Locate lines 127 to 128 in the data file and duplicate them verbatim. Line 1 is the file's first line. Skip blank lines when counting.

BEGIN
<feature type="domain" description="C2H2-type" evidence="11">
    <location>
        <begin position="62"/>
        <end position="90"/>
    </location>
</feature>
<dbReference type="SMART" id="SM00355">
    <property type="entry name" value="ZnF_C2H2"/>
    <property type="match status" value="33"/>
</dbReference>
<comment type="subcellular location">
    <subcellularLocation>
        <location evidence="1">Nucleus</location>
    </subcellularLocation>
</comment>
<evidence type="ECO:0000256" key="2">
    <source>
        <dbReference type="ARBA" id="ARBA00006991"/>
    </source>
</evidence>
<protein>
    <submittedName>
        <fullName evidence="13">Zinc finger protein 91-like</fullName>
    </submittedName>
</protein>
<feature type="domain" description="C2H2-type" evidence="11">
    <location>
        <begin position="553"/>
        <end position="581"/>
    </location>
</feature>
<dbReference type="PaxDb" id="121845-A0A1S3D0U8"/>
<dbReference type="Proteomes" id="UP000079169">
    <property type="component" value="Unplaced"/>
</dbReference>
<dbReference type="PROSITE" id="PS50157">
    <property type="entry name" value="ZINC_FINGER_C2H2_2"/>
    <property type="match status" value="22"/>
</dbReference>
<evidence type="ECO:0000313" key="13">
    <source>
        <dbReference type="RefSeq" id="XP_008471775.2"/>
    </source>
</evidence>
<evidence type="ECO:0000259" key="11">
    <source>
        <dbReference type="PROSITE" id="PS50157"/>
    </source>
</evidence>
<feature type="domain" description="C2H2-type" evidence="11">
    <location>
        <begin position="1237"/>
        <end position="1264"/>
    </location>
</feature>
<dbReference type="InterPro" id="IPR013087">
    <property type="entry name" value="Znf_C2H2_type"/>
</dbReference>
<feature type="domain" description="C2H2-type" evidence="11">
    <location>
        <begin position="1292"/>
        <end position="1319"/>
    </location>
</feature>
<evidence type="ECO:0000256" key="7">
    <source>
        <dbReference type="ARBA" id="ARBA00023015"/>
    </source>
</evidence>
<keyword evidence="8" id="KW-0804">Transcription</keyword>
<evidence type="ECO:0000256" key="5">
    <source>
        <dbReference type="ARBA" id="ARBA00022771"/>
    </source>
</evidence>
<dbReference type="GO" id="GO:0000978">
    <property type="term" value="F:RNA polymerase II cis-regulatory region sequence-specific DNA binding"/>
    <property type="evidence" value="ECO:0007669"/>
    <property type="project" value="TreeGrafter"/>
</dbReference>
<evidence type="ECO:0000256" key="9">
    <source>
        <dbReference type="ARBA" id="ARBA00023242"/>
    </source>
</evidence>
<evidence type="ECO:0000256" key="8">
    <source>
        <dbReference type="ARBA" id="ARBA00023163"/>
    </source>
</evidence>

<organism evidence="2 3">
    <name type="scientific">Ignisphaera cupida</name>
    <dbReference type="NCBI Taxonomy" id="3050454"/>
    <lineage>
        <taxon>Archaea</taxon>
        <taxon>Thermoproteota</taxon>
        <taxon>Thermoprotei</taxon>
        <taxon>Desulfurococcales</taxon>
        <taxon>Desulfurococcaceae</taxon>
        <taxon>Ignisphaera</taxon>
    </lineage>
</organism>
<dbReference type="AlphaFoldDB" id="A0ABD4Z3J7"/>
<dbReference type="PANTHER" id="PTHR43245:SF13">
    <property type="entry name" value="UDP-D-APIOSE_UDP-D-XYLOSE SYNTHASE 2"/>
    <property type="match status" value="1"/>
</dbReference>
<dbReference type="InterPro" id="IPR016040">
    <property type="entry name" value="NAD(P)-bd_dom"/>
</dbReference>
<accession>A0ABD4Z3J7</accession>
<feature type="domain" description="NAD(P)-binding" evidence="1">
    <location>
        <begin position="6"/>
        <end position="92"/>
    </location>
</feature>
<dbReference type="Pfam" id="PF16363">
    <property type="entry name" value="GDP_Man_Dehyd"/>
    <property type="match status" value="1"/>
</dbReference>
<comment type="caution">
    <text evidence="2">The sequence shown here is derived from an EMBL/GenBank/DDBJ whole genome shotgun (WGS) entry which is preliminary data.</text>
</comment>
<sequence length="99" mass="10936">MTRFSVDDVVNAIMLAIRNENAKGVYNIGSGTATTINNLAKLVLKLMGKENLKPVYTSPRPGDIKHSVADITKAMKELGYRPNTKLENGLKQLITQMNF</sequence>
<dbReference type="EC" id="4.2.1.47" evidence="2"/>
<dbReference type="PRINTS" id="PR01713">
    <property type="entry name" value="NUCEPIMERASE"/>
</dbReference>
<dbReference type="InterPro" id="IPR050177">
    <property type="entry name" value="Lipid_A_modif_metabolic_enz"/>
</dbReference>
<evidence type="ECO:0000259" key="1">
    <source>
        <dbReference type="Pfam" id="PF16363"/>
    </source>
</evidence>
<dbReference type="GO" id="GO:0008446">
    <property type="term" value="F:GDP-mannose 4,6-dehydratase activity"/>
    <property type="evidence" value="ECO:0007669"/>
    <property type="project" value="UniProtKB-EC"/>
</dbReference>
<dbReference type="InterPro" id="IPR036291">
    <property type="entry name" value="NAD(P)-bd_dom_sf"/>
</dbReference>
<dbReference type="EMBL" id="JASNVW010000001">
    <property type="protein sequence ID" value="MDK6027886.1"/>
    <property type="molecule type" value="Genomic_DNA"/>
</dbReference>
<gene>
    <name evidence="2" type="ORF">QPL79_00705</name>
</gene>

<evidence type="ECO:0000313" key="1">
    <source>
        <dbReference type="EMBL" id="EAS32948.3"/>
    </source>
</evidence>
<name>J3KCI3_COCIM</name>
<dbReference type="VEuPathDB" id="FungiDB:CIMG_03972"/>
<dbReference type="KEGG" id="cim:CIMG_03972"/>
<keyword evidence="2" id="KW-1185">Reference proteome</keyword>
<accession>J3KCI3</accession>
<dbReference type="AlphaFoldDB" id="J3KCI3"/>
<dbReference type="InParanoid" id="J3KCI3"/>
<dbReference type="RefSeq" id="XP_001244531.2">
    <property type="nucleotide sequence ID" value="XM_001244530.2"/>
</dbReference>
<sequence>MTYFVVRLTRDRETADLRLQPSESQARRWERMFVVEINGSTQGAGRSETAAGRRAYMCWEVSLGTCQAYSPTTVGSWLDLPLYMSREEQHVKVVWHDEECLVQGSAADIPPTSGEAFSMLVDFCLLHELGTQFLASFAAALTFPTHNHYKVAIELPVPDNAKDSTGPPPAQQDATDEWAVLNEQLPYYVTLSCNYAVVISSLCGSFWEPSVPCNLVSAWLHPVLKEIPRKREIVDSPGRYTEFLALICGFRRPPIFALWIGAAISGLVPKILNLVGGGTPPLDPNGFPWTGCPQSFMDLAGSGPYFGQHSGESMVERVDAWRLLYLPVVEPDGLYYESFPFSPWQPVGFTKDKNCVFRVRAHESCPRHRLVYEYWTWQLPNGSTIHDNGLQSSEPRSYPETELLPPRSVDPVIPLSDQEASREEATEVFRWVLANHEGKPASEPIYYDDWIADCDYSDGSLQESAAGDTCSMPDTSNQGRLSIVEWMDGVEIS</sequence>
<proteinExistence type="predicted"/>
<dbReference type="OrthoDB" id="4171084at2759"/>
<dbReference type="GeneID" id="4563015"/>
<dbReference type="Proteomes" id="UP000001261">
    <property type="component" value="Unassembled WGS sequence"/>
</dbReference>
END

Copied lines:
<dbReference type="PRINTS" id="PR01713">
    <property type="entry name" value="NUCEPIMERASE"/>